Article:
Aspen City Council candidates get down to business |

Aspen City Council candidates get down to business

Janet Urquhart
The Aspen Times
Aspen CO Colorado
Michael Faas/The Aspen TimesAspen City Council candidates Steve Skadron and Marcia Goshorn, at the Squirm Night forum Thursday at City Hall.

ASPEN – Whether city government hurts or harms business in Aspen emerged as a theme during Thursday’s low-key Squirm Night forum for six candidates seeking election to the City Council.

Cliff Weiss suggested City Hall gets an unfair share of blame for the business community’s struggles, noting rent prices have a decades-old connection to real estate prices that are largely out of the council’s control.

“I think there are a lot of obstacles to business in Aspen,” he said.

The council has done much lately to improve the business climate, said the sole incumbent candidate, Steve Skadron. He cited funding for special events to bring people into town and “millions” of dollars into the economy, a move to retool the fee structure for small businesses, fronting money for marketing and supporting passage of a lodging tax that funds marketing.

“I don’t know how much further council, a public body, can bend to help the business community,” he said.

Marcia Goshorn has called for streamlining the city process for opening a business and said she’d like the city staff to guide prospective business owners in the nuances of zoning and fees at the outset. People sign leases without realizing zoning doesn’t allow their envisioned operation, she claimed.

“Right now, there’s nobody on the street. Why don’t we have free parking?” said LJ Erspamer, suggesting an idea that has come up before to draw people into the core during the offseason.

Adam Frisch said he wants to look at the economic consequences of the city’s actions, including certain provisions of the proposed Aspen Area Community Plan.

“Let’s make sure we’re not harming the small retailers we’re trying to help,” he said.

Economic growth can come without development, Frisch added, suggesting a focus on putting businesses in vacant spaces and helping small-business expansion and renovation.

“Economic vitality does not equal development,” he said.

Scott Writer called for a cost/benefit analysis on special events and said government needs an open mind.

“We can say ‘no’ anytime in the process, but it seems like we start the conversation with ‘no,'” he said.

“There seems to be the ‘us versus them, money is bad’ mentality,” Writer said. “I don’t think that’s true. We need jobs. We need successful business.”

Asked how they’d make life better for the average Aspenite, Skadron offered the most direct response – a separate signal cycle for pedestrians crossing at Mill and Main streets – but was chided by a moderator for offering an idea that’s already been raised in council chambers.

Erspamer reiterated his call to move the curb in front of the Hotel Jerome back for safety reasons among his responses, and Weiss again called for ending council meetings by 9 p.m. among his suggestions.

Writer said he wants to work toward ways to allow people to become “lifelong Aspenites” – a chapter in the community plan – by creating a more diversified pool of worker housing, including more entry level and top-end housing, and addressing the needs of the aging community.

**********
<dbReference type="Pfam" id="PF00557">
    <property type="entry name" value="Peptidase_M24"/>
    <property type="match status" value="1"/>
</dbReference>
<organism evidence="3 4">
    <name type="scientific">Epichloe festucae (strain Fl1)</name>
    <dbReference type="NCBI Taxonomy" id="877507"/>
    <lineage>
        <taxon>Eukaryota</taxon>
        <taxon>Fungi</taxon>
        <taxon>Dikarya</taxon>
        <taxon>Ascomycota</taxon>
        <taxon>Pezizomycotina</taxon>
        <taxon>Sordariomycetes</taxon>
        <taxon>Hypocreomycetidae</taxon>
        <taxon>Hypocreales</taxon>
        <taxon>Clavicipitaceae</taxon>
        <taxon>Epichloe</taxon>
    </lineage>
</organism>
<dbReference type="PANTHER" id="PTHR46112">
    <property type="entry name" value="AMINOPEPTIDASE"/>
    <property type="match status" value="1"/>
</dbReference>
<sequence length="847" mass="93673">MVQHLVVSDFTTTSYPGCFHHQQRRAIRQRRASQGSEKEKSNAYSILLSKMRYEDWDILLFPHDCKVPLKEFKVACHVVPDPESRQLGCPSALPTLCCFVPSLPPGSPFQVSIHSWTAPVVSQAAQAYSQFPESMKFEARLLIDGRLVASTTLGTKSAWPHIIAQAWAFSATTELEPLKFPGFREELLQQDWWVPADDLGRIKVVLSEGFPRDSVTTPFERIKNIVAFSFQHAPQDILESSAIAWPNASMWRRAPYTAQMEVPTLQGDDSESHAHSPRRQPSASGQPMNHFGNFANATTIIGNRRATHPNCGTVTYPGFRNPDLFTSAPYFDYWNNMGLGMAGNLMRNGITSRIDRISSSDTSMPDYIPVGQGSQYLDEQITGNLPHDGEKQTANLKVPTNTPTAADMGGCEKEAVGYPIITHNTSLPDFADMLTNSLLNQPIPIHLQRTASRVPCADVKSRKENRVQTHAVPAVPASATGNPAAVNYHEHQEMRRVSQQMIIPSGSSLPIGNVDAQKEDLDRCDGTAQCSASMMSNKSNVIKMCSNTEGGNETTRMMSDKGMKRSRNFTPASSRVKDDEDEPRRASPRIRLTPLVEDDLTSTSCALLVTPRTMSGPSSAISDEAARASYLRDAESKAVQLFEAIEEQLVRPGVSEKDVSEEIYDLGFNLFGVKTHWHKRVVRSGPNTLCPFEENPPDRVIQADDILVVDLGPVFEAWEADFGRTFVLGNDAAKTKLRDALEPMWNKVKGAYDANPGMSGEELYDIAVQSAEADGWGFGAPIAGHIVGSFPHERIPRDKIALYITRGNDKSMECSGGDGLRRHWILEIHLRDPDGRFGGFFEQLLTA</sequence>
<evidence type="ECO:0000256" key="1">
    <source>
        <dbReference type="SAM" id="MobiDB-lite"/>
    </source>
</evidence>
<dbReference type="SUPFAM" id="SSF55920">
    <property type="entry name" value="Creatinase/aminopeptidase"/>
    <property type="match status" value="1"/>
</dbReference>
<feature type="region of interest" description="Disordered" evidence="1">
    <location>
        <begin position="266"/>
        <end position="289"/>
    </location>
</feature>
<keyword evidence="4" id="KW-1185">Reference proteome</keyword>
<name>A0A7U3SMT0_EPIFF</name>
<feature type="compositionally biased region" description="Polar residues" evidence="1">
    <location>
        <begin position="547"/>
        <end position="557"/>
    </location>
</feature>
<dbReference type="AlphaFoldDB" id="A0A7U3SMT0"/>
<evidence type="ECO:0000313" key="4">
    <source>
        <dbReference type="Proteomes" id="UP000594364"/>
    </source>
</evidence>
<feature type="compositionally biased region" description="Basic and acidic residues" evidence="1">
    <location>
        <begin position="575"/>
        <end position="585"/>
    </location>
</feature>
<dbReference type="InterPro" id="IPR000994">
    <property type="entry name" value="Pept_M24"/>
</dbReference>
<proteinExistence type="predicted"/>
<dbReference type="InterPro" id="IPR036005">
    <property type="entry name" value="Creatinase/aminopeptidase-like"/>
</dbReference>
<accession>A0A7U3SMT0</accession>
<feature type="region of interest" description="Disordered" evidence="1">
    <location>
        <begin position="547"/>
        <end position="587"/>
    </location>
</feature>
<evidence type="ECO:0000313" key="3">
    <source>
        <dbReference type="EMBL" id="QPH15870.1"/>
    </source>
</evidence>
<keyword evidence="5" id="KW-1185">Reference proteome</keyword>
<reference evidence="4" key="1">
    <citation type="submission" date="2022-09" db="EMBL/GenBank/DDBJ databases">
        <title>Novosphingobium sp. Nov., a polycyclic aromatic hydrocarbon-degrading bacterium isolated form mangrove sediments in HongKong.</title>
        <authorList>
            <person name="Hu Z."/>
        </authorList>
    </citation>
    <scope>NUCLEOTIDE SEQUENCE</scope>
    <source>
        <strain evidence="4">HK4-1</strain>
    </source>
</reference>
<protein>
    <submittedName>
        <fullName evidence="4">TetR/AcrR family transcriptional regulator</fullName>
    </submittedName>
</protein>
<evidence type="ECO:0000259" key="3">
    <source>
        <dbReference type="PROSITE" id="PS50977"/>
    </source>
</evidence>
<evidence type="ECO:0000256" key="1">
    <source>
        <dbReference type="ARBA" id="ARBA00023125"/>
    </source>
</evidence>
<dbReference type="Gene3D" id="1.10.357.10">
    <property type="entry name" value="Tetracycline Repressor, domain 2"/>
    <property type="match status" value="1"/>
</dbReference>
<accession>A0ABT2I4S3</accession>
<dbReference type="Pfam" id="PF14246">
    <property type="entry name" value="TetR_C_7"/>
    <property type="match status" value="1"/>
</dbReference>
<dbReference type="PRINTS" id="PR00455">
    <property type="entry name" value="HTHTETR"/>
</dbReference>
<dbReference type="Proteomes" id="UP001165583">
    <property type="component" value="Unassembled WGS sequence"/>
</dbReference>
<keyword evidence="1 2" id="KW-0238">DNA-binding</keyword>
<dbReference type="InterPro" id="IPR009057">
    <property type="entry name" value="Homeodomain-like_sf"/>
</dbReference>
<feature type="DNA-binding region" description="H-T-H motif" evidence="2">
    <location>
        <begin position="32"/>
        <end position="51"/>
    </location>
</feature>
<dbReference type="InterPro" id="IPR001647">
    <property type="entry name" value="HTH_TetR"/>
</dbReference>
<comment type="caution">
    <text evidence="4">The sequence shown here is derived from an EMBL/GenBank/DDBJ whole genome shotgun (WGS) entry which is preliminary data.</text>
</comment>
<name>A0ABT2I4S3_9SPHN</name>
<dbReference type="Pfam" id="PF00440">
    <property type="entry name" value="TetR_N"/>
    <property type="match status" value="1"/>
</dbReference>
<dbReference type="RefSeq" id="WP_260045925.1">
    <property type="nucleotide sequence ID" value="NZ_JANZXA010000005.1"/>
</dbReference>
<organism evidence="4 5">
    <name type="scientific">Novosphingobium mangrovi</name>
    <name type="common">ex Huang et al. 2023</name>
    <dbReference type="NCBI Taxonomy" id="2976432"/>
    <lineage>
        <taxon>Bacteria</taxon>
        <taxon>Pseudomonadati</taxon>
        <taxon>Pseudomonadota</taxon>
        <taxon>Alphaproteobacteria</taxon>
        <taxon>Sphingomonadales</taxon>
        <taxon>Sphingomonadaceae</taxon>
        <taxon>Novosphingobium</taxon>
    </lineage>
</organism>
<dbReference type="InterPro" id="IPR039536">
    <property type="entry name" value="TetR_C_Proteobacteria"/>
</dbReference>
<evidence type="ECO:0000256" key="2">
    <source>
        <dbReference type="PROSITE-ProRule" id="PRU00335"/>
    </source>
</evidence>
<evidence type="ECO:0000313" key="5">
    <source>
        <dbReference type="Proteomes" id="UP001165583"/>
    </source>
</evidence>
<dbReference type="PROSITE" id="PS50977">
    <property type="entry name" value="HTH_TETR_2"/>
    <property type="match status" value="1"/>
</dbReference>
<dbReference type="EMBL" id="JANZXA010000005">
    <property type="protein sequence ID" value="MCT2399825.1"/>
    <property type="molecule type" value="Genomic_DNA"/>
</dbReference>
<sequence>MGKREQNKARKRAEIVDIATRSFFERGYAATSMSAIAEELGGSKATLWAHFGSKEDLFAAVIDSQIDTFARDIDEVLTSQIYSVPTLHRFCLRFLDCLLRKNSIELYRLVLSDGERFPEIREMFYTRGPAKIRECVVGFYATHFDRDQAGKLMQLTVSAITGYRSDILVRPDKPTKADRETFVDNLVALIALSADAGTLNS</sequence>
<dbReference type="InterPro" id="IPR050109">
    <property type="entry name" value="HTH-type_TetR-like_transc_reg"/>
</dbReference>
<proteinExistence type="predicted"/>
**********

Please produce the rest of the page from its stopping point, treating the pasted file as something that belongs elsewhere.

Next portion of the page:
Frisch called for a summit on worker housing and said he wants to address the capital reserves that will be needed to keep existing housing in good repair.

Goshorn cited her past work on the Aspen-Pitkin County Housing Board and keeping the housing rules fair for everyone.

Asked who among the current council they are most and least like, Skadron said he’s most like himself and least like interim appointee and mayoral candidate Ruth Kruger, suggesting she’s not always thoroughly prepared for council meetings.

Erspamer said he’s not like other members, touting his independence, but later said he’s least like Mayor Mick Ireland and most like Skadron and former member Dwayne Romero.

Goshorn said she’s most like Councilman Derek Johnson for the types of questions he asks, and least like Torre, as she doesn’t like to table decisions.

Weiss declined to answer. “Frankly, I don’t think I’m at all like any of them,” he said.

Writer said he’s most like Romero, but since he’s no longer a council member, chose Torre for his connection with the community’s young adults.

“I have a little bit of Mick in me, the tenaciousness and perseverance,” Writer added, but suggested he’s more open-minded than the mayor.

Frisch said he’s a little bit like Johnson and Romero.

The candidates for mayor and council will be in the hot seat again Friday at the Aspen Business Luncheon at noon at the Hotel Jerome.

Support Local Journalism

Support Local Journalism

Readers around Aspen and Snowmass Village make the Aspen Times’ work possible. Your financial contribution supports our efforts to deliver quality, locally relevant journalism.

Now more than ever, your support is critical to help us keep our community informed about the evolving coronavirus pandemic and the impact it is having locally. Every contribution, however large or small, will make a difference.

Each donation will be used exclusively for the development and creation of increased news coverage.

For tax deductible donations, click here.

Start a dialogue, stay on topic and be civil.
If you don't follow the rules, your comment may be deleted.

User Legend: iconModerator iconTrusted User